Now for the quantum case. We are given access to a black box which prepares a state |pi^xirangle = sum_k pi_k |xi_krangle |krangle where the pi_k are known amplitudes. We want to prepare the state |sigma^xirangle = sum_k sigma_k |xi_krangle |krangle in terms of some new amplitudes. What is the randomized query complexity of this?
Instead of computing a function, which is the normal thing that we use oracles for, we wish to generate a quantum state. There is an oracle, which is a unitary that hides the label xi in a non-explicit way. The action of the oracle is O_xi |0rangle = sum_k pi_k |xi_krangle |krangle.
Let’s define quantum state preparations:
We have a set of quantum states Psi = {psi_xi}
set of oracles O = { O_xi }
Goal: generate psi_xi given black box access to O_xi
What’s the minimum number of calls to the oracle to get the correct state (up to a coherent error with amplitude sqrt{epsilon})?
We introduce a coherent coin.
O_xi |0rangle to sum_k pi_k |xi_krangle |krangle (sqrt{ pi - alpha})|0rangle + alpha|1rangle)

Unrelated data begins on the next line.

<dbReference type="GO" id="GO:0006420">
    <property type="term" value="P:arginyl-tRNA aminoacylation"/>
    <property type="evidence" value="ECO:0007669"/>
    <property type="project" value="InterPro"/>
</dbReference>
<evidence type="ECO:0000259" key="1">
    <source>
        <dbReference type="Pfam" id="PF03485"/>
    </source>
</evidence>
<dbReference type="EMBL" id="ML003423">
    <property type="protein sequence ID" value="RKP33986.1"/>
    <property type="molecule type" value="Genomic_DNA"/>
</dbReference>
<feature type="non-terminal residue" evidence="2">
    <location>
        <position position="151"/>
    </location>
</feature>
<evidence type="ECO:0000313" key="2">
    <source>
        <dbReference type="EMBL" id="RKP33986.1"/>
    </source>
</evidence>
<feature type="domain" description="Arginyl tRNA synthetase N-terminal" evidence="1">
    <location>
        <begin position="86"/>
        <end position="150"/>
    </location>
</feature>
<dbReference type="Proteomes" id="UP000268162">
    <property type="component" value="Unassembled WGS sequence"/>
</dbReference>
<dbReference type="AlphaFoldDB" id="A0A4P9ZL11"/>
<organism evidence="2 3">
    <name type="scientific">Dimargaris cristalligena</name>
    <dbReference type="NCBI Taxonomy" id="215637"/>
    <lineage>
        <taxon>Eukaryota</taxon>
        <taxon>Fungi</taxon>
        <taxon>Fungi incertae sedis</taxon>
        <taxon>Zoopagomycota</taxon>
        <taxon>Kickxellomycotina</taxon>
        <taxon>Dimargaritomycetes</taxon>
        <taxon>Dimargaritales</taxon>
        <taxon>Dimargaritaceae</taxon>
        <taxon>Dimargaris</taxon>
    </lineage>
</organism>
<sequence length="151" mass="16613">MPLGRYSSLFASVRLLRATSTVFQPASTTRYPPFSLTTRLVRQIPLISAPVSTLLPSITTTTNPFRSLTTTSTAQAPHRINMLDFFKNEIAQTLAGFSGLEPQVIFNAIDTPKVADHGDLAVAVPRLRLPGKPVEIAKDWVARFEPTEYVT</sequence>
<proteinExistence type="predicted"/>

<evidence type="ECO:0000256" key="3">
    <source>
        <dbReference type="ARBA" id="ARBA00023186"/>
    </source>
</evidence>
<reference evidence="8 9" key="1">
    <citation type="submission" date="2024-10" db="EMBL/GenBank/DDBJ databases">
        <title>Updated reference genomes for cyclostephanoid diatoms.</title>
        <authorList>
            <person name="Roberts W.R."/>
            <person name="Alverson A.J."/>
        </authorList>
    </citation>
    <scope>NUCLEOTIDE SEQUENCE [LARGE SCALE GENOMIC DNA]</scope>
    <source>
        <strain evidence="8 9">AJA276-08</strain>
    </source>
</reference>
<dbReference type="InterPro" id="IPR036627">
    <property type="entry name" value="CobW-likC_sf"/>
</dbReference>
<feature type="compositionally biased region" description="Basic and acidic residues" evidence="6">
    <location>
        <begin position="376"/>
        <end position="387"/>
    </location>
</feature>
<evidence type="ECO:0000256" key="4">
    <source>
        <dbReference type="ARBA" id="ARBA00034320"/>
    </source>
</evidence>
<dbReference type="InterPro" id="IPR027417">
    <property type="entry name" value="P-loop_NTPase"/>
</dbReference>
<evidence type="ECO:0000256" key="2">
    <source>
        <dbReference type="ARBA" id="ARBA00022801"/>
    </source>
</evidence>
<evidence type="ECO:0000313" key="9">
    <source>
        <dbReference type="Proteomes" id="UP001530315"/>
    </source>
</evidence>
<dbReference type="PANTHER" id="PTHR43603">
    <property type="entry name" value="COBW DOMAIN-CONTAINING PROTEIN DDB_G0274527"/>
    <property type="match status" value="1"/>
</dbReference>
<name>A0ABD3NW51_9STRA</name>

This rotated ancilla is like a classical coin, but now we have a superposition. If we measure the ancilla then we accept if we get one.
Using amplitude amplification, we can get a speedup over the naive accept probability.
We can also optimize over the rotation angle to get the optimum. This can be done efficiently since it’s an SDP. They can prove that this is an optimal algorithm. [photo 70]
Now for the applications. Linear systems of equations: the HHL algorithm basically just does phase estimation followed by quantum rejection sampling. [photo 71] The quantum Metropolis algorithm is a way to prepare a Gibbs state of H at inverse temperature beta.
Direct mapping of Metropolis MRRTT algorithm OK for diagonal Hamiltonians, but if Hamiltonian is not diagonal we want to avoid the work of diagonalizing it.